“Today’s numbers continue an upward trajectory that we are seeing in both new COVID-19 cases and hospitalizations, ED visits and the number of patients on ventilators. This, while the number of people getting tested at our free COVID-19 test sites remains low. Please don’t wait until you or a loved one becomes infected or your business sustains an outbreak before you take the advice of local medical experts and the CDC to wear a mask when around others outside your home, maintain six-foot distance and avoid unnecessary crowds,” said Jenkins Wednesday. “We are seeing increased cases coming not only from businesses as the Governor has increased occupancy limits but also from home and backyard get-togethers. It’s understandable that the public would falsely believe that the numbers are going down when the Governor is reopening businesses and therefore people have loosened their guard for their home gatherings, but this would be a mistake according to DFW health experts because the fact is the numbers are going up. We must remain vigilant to the simple safeguards that will keep our community safe. There is increasing evidence that masking protects the wearer and those around them so please wear your mask and resist the urge to attend or have large gatherings of any type.” 

The percentage of respiratory specimens testing positive for the virus that causes COVID-19 remains high, the county says, with 10.7% of symptomatic patients presenting to area hospitals testing positive in the week ending Sept. 26.

UT Southwestern Medical Center’s model projects Dallas County total COVID-19 hospitalizations could slightly increase to between 170 and 350 concurrent hospitalized cases by Oct. 16, and roughly 480 new COVID-19 infections per day are expected by Oct. 16.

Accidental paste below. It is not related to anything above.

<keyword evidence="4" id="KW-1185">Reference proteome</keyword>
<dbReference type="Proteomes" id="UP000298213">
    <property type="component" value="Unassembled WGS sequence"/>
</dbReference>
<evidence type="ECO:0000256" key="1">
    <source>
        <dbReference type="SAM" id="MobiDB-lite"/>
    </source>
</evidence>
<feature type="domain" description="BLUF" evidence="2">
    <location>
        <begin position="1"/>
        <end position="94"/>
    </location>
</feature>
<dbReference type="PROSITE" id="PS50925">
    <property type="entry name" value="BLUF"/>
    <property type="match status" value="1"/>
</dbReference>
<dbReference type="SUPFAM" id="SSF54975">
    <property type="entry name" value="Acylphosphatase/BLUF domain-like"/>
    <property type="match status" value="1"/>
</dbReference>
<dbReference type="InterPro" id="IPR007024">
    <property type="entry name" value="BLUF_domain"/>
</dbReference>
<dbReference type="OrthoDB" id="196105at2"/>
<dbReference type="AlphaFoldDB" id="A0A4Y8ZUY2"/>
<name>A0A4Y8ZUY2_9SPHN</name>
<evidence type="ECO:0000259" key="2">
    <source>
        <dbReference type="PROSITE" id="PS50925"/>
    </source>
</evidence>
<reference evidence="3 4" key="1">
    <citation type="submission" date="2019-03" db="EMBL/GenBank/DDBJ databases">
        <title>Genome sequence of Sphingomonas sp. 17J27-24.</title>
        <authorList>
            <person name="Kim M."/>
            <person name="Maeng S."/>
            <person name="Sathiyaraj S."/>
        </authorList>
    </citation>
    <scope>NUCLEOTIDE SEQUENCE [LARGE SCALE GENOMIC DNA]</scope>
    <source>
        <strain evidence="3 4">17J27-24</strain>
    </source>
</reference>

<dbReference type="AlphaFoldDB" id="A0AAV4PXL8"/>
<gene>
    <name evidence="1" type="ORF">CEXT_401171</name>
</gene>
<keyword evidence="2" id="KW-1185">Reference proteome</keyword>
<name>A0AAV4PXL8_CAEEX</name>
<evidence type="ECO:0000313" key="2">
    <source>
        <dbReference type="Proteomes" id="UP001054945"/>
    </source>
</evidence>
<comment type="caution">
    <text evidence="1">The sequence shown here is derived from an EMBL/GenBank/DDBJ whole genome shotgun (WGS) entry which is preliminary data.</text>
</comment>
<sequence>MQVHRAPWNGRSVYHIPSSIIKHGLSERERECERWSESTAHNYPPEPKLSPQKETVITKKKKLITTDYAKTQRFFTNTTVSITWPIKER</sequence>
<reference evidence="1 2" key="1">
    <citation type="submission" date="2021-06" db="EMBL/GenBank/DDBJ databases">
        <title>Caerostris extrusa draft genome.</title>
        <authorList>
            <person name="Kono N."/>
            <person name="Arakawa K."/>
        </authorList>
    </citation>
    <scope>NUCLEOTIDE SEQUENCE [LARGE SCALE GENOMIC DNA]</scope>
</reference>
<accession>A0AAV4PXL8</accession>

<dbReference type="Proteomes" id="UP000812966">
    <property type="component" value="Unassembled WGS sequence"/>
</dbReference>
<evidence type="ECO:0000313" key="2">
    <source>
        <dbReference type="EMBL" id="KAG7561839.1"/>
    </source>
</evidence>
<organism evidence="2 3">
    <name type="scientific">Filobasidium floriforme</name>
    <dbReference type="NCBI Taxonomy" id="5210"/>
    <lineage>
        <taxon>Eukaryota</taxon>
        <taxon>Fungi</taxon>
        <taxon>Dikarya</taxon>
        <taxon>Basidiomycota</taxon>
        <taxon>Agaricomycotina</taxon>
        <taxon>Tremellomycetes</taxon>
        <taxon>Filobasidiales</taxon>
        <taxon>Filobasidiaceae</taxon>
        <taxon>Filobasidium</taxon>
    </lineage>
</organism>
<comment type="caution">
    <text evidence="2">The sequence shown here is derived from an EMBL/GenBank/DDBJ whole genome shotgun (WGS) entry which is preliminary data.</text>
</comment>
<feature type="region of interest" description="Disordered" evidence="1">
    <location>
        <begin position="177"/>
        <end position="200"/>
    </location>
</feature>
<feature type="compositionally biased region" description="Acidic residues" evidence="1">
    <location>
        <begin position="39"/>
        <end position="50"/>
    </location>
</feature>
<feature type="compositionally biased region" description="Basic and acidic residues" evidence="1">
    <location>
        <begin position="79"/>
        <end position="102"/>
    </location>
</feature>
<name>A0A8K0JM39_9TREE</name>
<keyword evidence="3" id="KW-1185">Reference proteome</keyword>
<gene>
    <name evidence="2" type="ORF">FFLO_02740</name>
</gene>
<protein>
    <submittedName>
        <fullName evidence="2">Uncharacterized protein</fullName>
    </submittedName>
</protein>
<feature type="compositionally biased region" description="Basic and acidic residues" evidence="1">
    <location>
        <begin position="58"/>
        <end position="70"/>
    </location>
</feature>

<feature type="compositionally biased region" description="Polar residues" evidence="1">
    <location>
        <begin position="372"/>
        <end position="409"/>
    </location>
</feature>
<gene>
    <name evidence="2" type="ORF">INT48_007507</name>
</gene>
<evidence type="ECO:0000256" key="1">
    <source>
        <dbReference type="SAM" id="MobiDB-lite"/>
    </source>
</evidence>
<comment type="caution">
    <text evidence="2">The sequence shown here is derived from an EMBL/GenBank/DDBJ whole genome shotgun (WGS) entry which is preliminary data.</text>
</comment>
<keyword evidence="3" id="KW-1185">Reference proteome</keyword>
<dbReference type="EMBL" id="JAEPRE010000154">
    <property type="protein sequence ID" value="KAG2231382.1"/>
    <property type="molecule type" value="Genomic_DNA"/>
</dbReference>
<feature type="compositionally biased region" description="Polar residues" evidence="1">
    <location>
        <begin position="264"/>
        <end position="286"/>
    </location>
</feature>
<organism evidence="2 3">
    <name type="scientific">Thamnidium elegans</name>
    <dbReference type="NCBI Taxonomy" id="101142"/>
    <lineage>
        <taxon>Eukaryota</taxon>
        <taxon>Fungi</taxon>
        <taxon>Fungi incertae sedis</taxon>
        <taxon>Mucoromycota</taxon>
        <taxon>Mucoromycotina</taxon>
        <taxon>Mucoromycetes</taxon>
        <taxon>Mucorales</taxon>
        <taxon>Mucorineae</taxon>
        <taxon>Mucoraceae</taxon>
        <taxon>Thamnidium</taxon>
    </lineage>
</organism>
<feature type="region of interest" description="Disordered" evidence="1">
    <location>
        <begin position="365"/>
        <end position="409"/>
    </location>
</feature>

Abbott Encourages Health Care Providers To Enroll In DSHS Immunization Program In Preparation For COVID-19 Vaccine

Abbott Wednesday encouraged Texas health care providers to enroll in the Texas Department of State Health Services’ (DSHS) Immunization Program to be eligible to administer COVID-19 vaccines once they are available. Hospitals, medical practices, pharmacies, and long-term care facilities that want to participate are required to enroll as vaccine providers at to administer COVID-19 immunizations in Texas. 

“While potential COVID-19 vaccines continue to undergo clinical trials, the State of Texas is taking a proactive approach to ensure the vaccine is distributed as quickly as possible once available,” said Abbott. “Providing Texans with access to a voluntary vaccine and efficiently administering the immunization will be essential to containing COVID-19 and protecting the health of our communities. I urge health care providers across the state to sign up for DSHS’ Immunization Program so they are prepared to administer the COVID-vaccine to Texans who choose to be immunized.” 

While vaccine production ramps up, the supply will be limited and provided to critical populations such as health care workers or people at a higher risk of severe disease. As more doses become available, more of the enrolled providers will begin to receive vaccine for the people they serve. 

Doses of the voluntary COVID-19 vaccine and the supplies needed to administer the immunization will be provided by the Centers for Disease Control and Prevention and shipped directly to providers after they are allocated by DSHS.

Under federal guidelines, providers who choose to participate must agree to administer vaccine regardless of a recipient’s ability to pay, provide a vaccination record to each recipient, store doses of vaccine under the proper conditions, and report the number of doses received and used. Any vaccine must be authorized by the Food and Drug Administration before it can be distributed in the United States. DSHS will host opportunities for public comment and provide more information about vaccine distribution as it becomes available. For more information on the DSHS Immunization Program, visit

Rachel Snyder

Rachel Snyder, deputy editor at People Newspapers, joined the staff in 2019, returning to her native Dallas-Fort Worth after starting her career at community newspapers in Oklahoma. One of her stories won first place in its category in the Oklahoma Press Association’s Better Newspaper Contest in 2018. She’s a fan of puns and community journalism, not necessarily in that order. You can reach her at